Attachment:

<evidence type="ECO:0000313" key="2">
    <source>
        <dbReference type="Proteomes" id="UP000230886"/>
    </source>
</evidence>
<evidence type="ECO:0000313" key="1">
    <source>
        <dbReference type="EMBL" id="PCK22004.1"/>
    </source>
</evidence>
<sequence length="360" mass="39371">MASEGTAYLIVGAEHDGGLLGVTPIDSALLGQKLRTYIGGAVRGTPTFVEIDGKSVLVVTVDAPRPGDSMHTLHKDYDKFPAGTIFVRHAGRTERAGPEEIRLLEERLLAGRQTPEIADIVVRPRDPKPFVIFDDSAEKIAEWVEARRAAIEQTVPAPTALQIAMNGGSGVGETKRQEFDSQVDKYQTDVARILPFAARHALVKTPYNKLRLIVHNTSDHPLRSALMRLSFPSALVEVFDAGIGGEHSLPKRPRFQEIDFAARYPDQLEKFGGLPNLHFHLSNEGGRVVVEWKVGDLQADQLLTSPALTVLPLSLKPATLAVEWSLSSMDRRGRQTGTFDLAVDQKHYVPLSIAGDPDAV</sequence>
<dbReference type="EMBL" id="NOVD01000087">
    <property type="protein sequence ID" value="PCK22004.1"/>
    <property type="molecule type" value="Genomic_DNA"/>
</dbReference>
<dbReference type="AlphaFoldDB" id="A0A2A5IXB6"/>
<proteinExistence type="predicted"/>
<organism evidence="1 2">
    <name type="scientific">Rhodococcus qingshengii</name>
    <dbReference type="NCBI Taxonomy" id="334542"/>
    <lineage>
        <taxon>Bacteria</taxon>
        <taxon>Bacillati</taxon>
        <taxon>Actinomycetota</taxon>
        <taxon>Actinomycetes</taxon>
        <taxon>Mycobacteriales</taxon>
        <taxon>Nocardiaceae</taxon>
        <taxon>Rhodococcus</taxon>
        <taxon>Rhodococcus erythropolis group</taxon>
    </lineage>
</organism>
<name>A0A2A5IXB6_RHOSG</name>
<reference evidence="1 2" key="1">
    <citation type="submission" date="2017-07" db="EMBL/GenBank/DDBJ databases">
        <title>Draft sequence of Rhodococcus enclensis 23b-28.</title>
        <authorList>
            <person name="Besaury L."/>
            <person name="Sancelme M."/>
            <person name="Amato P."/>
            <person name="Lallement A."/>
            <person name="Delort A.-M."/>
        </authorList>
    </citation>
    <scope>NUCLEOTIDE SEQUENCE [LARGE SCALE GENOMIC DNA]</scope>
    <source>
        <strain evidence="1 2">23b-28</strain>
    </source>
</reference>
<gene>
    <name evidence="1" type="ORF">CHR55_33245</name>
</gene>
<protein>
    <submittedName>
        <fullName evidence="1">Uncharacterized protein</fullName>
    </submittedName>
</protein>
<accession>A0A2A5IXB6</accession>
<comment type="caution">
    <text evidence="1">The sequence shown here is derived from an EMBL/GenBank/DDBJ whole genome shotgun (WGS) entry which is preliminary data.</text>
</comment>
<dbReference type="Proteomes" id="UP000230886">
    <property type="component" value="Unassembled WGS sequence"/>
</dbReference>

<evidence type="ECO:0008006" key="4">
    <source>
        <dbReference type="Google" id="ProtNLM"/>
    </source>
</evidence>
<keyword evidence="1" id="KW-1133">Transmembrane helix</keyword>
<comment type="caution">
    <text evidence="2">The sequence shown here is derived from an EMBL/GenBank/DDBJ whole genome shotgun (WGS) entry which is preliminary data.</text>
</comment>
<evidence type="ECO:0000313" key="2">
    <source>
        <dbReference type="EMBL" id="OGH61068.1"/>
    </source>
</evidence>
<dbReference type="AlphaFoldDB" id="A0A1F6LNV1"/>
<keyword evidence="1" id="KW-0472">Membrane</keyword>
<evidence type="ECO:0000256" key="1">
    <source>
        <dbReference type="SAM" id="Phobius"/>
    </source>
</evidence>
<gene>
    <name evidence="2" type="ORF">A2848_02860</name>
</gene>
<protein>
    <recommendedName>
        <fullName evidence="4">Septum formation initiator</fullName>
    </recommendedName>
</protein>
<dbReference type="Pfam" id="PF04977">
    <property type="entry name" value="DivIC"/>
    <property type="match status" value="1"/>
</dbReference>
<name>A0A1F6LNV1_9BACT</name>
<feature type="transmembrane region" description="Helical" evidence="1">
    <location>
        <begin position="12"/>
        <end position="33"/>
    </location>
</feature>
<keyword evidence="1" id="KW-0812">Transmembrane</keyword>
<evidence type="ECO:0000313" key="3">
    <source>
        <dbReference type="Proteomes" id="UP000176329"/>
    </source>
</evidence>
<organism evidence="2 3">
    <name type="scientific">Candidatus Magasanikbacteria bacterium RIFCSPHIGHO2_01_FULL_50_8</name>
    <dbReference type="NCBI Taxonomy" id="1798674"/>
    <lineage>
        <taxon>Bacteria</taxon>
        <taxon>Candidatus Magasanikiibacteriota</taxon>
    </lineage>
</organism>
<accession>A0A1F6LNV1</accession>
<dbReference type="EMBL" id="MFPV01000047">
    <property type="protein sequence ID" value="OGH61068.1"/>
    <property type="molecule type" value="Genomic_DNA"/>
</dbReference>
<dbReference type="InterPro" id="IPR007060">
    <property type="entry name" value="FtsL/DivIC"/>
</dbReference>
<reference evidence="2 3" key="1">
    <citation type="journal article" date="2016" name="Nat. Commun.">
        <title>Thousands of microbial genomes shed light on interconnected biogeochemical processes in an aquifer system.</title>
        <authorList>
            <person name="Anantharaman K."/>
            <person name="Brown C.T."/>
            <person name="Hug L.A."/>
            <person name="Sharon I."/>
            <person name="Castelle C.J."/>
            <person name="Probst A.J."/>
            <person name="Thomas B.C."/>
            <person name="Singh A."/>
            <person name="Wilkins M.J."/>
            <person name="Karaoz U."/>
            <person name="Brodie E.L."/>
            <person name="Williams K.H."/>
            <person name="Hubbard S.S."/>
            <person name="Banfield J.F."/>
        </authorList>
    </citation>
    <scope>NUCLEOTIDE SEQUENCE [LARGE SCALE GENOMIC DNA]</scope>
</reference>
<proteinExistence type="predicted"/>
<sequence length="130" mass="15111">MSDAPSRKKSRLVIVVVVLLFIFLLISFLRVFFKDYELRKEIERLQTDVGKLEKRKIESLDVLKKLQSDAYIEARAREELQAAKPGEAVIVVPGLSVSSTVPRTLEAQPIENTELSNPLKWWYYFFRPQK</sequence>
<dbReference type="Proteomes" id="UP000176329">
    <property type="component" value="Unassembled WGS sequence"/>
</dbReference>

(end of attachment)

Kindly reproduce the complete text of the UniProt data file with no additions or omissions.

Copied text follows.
<evidence type="ECO:0000313" key="2">
    <source>
        <dbReference type="Proteomes" id="UP000230886"/>
    </source>
</evidence>
<evidence type="ECO:0000313" key="1">
    <source>
        <dbReference type="EMBL" id="PCK22004.1"/>
    </source>
</evidence>
<sequence length="360" mass="39371">MASEGTAYLIVGAEHDGGLLGVTPIDSALLGQKLRTYIGGAVRGTPTFVEIDGKSVLVVTVDAPRPGDSMHTLHKDYDKFPAGTIFVRHAGRTERAGPEEIRLLEERLLAGRQTPEIADIVVRPRDPKPFVIFDDSAEKIAEWVEARRAAIEQTVPAPTALQIAMNGGSGVGETKRQEFDSQVDKYQTDVARILPFAARHALVKTPYNKLRLIVHNTSDHPLRSALMRLSFPSALVEVFDAGIGGEHSLPKRPRFQEIDFAARYPDQLEKFGGLPNLHFHLSNEGGRVVVEWKVGDLQADQLLTSPALTVLPLSLKPATLAVEWSLSSMDRRGRQTGTFDLAVDQKHYVPLSIAGDPDAV</sequence>
<dbReference type="EMBL" id="NOVD01000087">
    <property type="protein sequence ID" value="PCK22004.1"/>
    <property type="molecule type" value="Genomic_DNA"/>
</dbReference>
<dbReference type="AlphaFoldDB" id="A0A2A5IXB6"/>
<proteinExistence type="predicted"/>
<organism evidence="1 2">
    <name type="scientific">Rhodococcus qingshengii</name>
    <dbReference type="NCBI Taxonomy" id="334542"/>
    <lineage>
        <taxon>Bacteria</taxon>
        <taxon>Bacillati</taxon>
        <taxon>Actinomycetota</taxon>
        <taxon>Actinomycetes</taxon>
        <taxon>Mycobacteriales</taxon>
        <taxon>Nocardiaceae</taxon>
        <taxon>Rhodococcus</taxon>
        <taxon>Rhodococcus erythropolis group</taxon>
    </lineage>
</organism>
<name>A0A2A5IXB6_RHOSG</name>
<reference evidence="1 2" key="1">
    <citation type="submission" date="2017-07" db="EMBL/GenBank/DDBJ databases">
        <title>Draft sequence of Rhodococcus enclensis 23b-28.</title>
        <authorList>
            <person name="Besaury L."/>
            <person name="Sancelme M."/>
            <person name="Amato P."/>
            <person name="Lallement A."/>
            <person name="Delort A.-M."/>
        </authorList>
    </citation>
    <scope>NUCLEOTIDE SEQUENCE [LARGE SCALE GENOMIC DNA]</scope>
    <source>
        <strain evidence="1 2">23b-28</strain>
    </source>
</reference>
<gene>
    <name evidence="1" type="ORF">CHR55_33245</name>
</gene>
<protein>
    <submittedName>
        <fullName evidence="1">Uncharacterized protein</fullName>
    </submittedName>
</protein>
<accession>A0A2A5IXB6</accession>
<comment type="caution">
    <text evidence="1">The sequence shown here is derived from an EMBL/GenBank/DDBJ whole genome shotgun (WGS) entry which is preliminary data.</text>
</comment>
<dbReference type="Proteomes" id="UP000230886">
    <property type="component" value="Unassembled WGS sequence"/>
</dbReference>

<evidence type="ECO:0008006" key="4">
    <source>
        <dbReference type="Google" id="ProtNLM"/>
    </source>
</evidence>
<keyword evidence="1" id="KW-1133">Transmembrane helix</keyword>
<comment type="caution">
    <text evidence="2">The sequence shown here is derived from an EMBL/GenBank/DDBJ whole genome shotgun (WGS) entry which is preliminary data.</text>
</comment>
<evidence type="ECO:0000313" key="2">
    <source>
        <dbReference type="EMBL" id="OGH61068.1"/>
    </source>
</evidence>
<dbReference type="AlphaFoldDB" id="A0A1F6LNV1"/>
<keyword evidence="1" id="KW-0472">Membrane</keyword>
<evidence type="ECO:0000256" key="1">
    <source>
        <dbReference type="SAM" id="Phobius"/>
    </source>
</evidence>
<gene>
    <name evidence="2" type="ORF">A2848_02860</name>
</gene>
<protein>
    <recommendedName>
        <fullName evidence="4">Septum formation initiator</fullName>
    </recommendedName>
</protein>
<dbReference type="Pfam" id="PF04977">
    <property type="entry name" value="DivIC"/>
    <property type="match status" value="1"/>
</dbReference>
<name>A0A1F6LNV1_9BACT</name>
<feature type="transmembrane region" description="Helical" evidence="1">
    <location>
        <begin position="12"/>
        <end position="33"/>
    </location>
</feature>
<keyword evidence="1" id="KW-0812">Transmembrane</keyword>
<evidence type="ECO:0000313" key="3">
    <source>
        <dbReference type="Proteomes" id="UP000176329"/>
    </source>
</evidence>
<organism evidence="2 3">
    <name type="scientific">Candidatus Magasanikbacteria bacterium RIFCSPHIGHO2_01_FULL_50_8</name>
    <dbReference type="NCBI Taxonomy" id="1798674"/>
    <lineage>
        <taxon>Bacteria</taxon>
        <taxon>Candidatus Magasanikiibacteriota</taxon>
    </lineage>
</organism>
<accession>A0A1F6LNV1</accession>
<dbReference type="EMBL" id="MFPV01000047">
    <property type="protein sequence ID" value="OGH61068.1"/>
    <property type="molecule type" value="Genomic_DNA"/>
</dbReference>
<dbReference type="InterPro" id="IPR007060">
    <property type="entry name" value="FtsL/DivIC"/>
</dbReference>
<reference evidence="2 3" key="1">
    <citation type="journal article" date="2016" name="Nat. Commun.">
        <title>Thousands of microbial genomes shed light on interconnected biogeochemical processes in an aquifer system.</title>
        <authorList>
            <person name="Anantharaman K."/>
            <person name="Brown C.T."/>
            <person name="Hug L.A."/>
            <person name="Sharon I."/>
            <person name="Castelle C.J."/>
            <person name="Probst A.J."/>
            <person name="Thomas B.C."/>
            <person name="Singh A."/>
            <person name="Wilkins M.J."/>
            <person name="Karaoz U."/>
            <person name="Brodie E.L."/>
            <person name="Williams K.H."/>
            <person name="Hubbard S.S."/>
            <person name="Banfield J.F."/>
        </authorList>
    </citation>
    <scope>NUCLEOTIDE SEQUENCE [LARGE SCALE GENOMIC DNA]</scope>
</reference>
<proteinExistence type="predicted"/>
<sequence length="130" mass="15111">MSDAPSRKKSRLVIVVVVLLFIFLLISFLRVFFKDYELRKEIERLQTDVGKLEKRKIESLDVLKKLQSDAYIEARAREELQAAKPGEAVIVVPGLSVSSTVPRTLEAQPIENTELSNPLKWWYYFFRPQK</sequence>
<dbReference type="Proteomes" id="UP000176329">
    <property type="component" value="Unassembled WGS sequence"/>
</dbReference>